“We know there is a very good player there,” Ole Gunnar Solskjaer said when asked recently if he was concerned about Alexis Sanchez’s dismal form for Manchester United. “It’s like the ketchup bottle. When it comes, it comes, and I’m sure he’ll be fine.”
But United have been banging the end of this particular ketchup bottle for more than a year now, with Sanchez producing little of the sauce that once made him one of the Premier League’s most feared players while with Arsenal.
Thirteen months, 37 appearances and just five goals on from when United broke the bank to sign the Chilean, making him the highest-paid player at the club after sending Henrikh Mkhitaryan to the Emirates in an exchange deal to land the former Barcelona forward, the Red Devils could be forgiven for contemplating cutting their losses and manufacturing a summer exit for the 30-year-old.
Circumstances have dictated that Sanchez is now likely to play a key role in this weekend’s fixture. With Anthony Martial and Jesse Lingard injured during last week’s 2-0 Champions League loss to Paris Saint-Germain at Old Trafford, Solskjaer is short of attacking options, and after having started with Romelu Lukaku for the FA Cup fifth-round victory against Chelsea on Monday night, the visit of leaders Liverpool to Old Trafford in the Premier League on Sunday could mean that Sanchez is given a chance.
The caretaker manager has already conjured answers to questions that remained unresolved during Jose Mourinho’s tenure in charge, such as how to get the best out of Paul Pogba, what should be considered Marcus Rashford’s true position and how to marry results with performances.
But Sanchez and his abject form since joining the 20-time champions remains a mystery even to the man with the Midas touch.
“I can’t do anything about Alexis Sanchez,” Solskjaer admitted after a dismal cameo from the ex-Arsenal star in United’s loss to PSG. “When he plays he needs to finds himself because we know there’s a quality player there.”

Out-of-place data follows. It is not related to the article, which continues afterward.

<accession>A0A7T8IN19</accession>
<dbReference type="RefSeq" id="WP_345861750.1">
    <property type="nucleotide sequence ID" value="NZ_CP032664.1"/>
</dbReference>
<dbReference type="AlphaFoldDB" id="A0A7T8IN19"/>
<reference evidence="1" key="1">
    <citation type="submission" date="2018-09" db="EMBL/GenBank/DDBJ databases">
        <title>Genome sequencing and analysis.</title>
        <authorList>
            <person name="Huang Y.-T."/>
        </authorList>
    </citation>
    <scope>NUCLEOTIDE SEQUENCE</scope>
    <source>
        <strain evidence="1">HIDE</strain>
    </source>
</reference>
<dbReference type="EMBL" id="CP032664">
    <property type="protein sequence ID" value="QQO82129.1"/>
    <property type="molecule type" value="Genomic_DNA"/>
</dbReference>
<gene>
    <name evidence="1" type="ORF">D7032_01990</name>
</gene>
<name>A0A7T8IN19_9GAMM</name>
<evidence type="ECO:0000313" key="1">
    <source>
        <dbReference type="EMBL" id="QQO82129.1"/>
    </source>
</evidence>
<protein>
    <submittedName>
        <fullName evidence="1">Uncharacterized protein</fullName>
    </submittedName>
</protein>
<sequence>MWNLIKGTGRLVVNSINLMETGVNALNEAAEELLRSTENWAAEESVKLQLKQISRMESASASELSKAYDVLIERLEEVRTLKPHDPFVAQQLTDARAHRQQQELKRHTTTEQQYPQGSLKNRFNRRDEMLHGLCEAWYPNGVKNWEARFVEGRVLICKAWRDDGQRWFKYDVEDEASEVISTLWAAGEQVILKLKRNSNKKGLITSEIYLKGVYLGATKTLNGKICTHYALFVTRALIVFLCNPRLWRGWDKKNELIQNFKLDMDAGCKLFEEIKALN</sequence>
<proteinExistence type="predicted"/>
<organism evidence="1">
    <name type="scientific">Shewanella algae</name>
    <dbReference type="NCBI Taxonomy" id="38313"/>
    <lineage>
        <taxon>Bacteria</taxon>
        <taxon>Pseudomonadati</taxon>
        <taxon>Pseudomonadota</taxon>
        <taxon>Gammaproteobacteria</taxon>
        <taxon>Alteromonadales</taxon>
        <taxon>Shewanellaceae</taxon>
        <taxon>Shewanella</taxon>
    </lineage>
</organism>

Coming on at half-time against the big-spending Ligue 1 champions, along with Juan Mata, Sanchez replaced the aforementioned injured pair. And this, to most viewers, was the moment the balance of the game irrevocably swung in PSG’s favour.
In lieu of the injured speedsters, United’s replacements offered little in the way of urgency, dynamism or unpredictability – attributes that once marked out Sanchez’s game. The home side’s attack grew stodgy and limp, their counter-threat, or lack thereof, sneeringly disrespected by Parisians.
This was another chance for Sanchez to put down a marker, to show that he deserved to start in what was, more than any other match since his Old Trafford arrival, the kind of game he was signed to influence, that he was still relevant.
In his 45 minutes on the pitch, Sanchez completed no dribbles, attempted no crosses, created no chances, took no shots and made just 15 passes.
It was a performance that did nothing to dispel fears among United fans that Sanchez – who, at 30, between club and international appearances, has a staggering 709 senior games under his belt – is burnt out, physically worn down and with too many miles on the clock to be effective at the highest level any more.
In this respect, Sanchez might now be in the last-chance saloon, with two hugely important fixtures on the horizon in which, almost by default, he will have the opportunity to prove his doubters wrong.
Solskjaer seems convinced the Chilean still has a lot to offer, that the penny will soon drop and he will be restored to his former powers. If it doesn’t happen now for Sanchez, though, you have to wonder whether it ever will.
*Odds subjet to change
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by Tom Bodell